Efforts to explore Mars - a planet that has captivated the human imagination for millenniums - represent one of the few bright spots in a space program overshadowed by the loss of the shuttle Columbia and its crew last month.
Now, US and European scientists are poised for a return to the red planet late this spring in an unprecedented effort to deliver two rovers and a lander to the surface, while a new orbiter takes up station high above to gather stereo images of the planet's surface in extraordinary detail.
The projects, NASA's Mars Exploration Rover mission and the European Space Agency's Mars Express, will help determine whether Mars could once have hosted simple forms of organic life - and whether such forms still may exist there.
A key to solving this mystery is determining whether Mars's ancient climate was warm enough and wet enough to harbor life. This history is etched into Mars's parched surface and locked up inside its rocks and soils. NASA's two rovers will spend 90 Martian days touring the surface, imaging and analyzing rocks in two broad regions, while the Mars Express's Beagle 2 lander focuses on soil chemistry and its orbiter maps minerals and tracks the planet's climate.
If both missions succeed, "man, it's going to be a heck of a good year for Mars exploration," says Steven Squyres, a Cornell University astronomy professor who is the lead investigator for the instrument packages the two rovers carry.
Indeed, if the hardware arrives intact and operates as advertised, it will join Mars Global Surveyor and the Mars Odyssey orbiters already on Mars, leading to what Brown University geologist John Mustard terms an "incredible" array of scientific assets there. On Thursday, Mars Odyssey will have completed its first year of mapping minerals and chemicals on the Martian surface, while the Mars Global Surveyor has been imaging the surface since March 1999.
Within the past few weeks, the science team for the Mars Exploration Rover mission has nominated four regions of the planet for exploration. NASA is slated to pick the final two on April 10.
For their money, the mission's researchers are hoping for a nod to visit two intriguing locations near the Martian equator - one dubbed the Hematite site, the other Gusev Crater.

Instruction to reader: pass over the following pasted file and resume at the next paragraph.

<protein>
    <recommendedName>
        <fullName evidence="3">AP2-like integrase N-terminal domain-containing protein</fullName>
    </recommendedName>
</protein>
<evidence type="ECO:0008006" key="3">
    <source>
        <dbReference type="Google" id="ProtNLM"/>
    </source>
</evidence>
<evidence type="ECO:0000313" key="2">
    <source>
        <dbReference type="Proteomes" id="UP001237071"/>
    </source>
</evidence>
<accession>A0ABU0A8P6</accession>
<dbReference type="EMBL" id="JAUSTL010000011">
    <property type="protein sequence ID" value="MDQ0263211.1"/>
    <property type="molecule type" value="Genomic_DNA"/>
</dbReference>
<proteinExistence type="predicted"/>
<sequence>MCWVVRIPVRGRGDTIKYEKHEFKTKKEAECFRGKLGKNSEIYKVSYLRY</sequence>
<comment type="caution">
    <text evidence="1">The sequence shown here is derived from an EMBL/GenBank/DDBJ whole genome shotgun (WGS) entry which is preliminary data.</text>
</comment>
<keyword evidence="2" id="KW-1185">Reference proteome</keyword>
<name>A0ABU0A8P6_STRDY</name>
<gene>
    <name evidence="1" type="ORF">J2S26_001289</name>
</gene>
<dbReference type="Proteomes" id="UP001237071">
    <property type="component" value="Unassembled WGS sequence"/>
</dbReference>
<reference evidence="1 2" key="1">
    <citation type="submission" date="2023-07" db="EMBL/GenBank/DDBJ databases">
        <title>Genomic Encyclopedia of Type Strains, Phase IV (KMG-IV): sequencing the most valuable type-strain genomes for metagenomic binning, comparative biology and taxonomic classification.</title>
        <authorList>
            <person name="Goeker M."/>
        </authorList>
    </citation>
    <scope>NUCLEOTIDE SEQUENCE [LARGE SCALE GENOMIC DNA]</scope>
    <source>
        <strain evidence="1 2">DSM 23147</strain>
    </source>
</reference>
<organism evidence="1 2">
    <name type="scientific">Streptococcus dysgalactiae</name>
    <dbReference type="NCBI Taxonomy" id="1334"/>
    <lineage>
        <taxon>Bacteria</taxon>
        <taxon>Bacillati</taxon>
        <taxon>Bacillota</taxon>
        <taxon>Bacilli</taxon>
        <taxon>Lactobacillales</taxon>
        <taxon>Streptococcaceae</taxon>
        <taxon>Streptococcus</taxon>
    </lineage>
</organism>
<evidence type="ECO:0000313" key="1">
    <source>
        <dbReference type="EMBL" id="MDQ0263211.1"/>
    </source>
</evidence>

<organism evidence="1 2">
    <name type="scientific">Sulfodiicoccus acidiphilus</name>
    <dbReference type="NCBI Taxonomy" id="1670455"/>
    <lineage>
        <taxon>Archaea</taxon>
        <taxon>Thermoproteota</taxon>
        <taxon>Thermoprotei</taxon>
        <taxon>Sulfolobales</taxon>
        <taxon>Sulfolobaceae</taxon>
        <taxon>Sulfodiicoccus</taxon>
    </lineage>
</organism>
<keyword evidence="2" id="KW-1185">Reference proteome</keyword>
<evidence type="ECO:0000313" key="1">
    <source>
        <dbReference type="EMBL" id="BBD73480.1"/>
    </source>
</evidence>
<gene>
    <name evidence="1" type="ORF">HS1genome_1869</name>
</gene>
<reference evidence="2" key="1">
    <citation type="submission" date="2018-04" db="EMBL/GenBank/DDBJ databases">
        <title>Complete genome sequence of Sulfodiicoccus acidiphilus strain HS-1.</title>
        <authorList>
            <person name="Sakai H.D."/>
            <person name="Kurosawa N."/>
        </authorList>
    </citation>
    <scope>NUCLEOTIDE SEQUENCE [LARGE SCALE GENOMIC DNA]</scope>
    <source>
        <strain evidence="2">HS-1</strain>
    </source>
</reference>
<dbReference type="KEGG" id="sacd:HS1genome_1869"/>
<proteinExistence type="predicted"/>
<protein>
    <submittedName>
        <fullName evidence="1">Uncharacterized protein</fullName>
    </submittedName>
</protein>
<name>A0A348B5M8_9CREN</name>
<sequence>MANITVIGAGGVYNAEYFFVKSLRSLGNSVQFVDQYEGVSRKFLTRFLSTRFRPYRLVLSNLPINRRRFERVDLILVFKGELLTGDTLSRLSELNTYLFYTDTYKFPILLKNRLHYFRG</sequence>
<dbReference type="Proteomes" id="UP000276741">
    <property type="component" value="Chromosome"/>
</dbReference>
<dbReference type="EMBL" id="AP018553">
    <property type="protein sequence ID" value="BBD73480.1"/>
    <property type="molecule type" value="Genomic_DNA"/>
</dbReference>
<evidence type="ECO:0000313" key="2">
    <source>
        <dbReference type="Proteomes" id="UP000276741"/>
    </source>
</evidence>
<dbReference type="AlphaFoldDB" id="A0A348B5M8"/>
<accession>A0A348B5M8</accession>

Hematite is iron oxide, a compound that gives both bricks and the Martian surface their red hue. But the site, spotted by the Mars Global Surveyor orbiter, represents "a really unusual deposit," Dr. Mustard says. "This is the hematite you'd see in a jewelry story. That's what's weird."
He notes that on Earth, the shiny black mineral typically forms under intense heat. But it also forms under intense pressure, yielding formations such as the 2.5 billion year-old banded-iron formations in Minnesota. Early in Earth's history, these formations were layered sediments on the floor of an ocean that contained large quantities of dissolved iron. As marine microorganisms carried on photosynthesis, they gave off oxygen as waste. The oxygen bonded to the iron, and the hematite precipitated onto the ocean floor, where successive layers compressed it until it took on its jewel-like form. Hematite also appears around deep-sea hydrothermal vents.
The second site high on the research team's list is Gusev Crater.
"This is a large crater with a flat floor that has been breached by a river channel" says Harry McSween Jr., a planetary geologist at the University of Tennessee. "It may be an ancient lake bed with lake deposits on the floor of this crater."
While the Mars Exploration Rover mission is not designed to look for evidence of life, an ancient lake bed "certainly is the right place to go to see if you can see any features that might be indicative of life," he says.
Yet for all the scientific excitement these missions hold, they also carry risks. By one estimate, the US, Russia, and more recently Japan, have mounted 33 missions to the red planet. Only 10 have been accounted a complete success.
"NASA has put a tremendous amount of scrutiny behind everything going into the two rovers. They have turned over absolutely every rock to see if there was anything problematic," Mustard says. "For the health of the program, these have to work."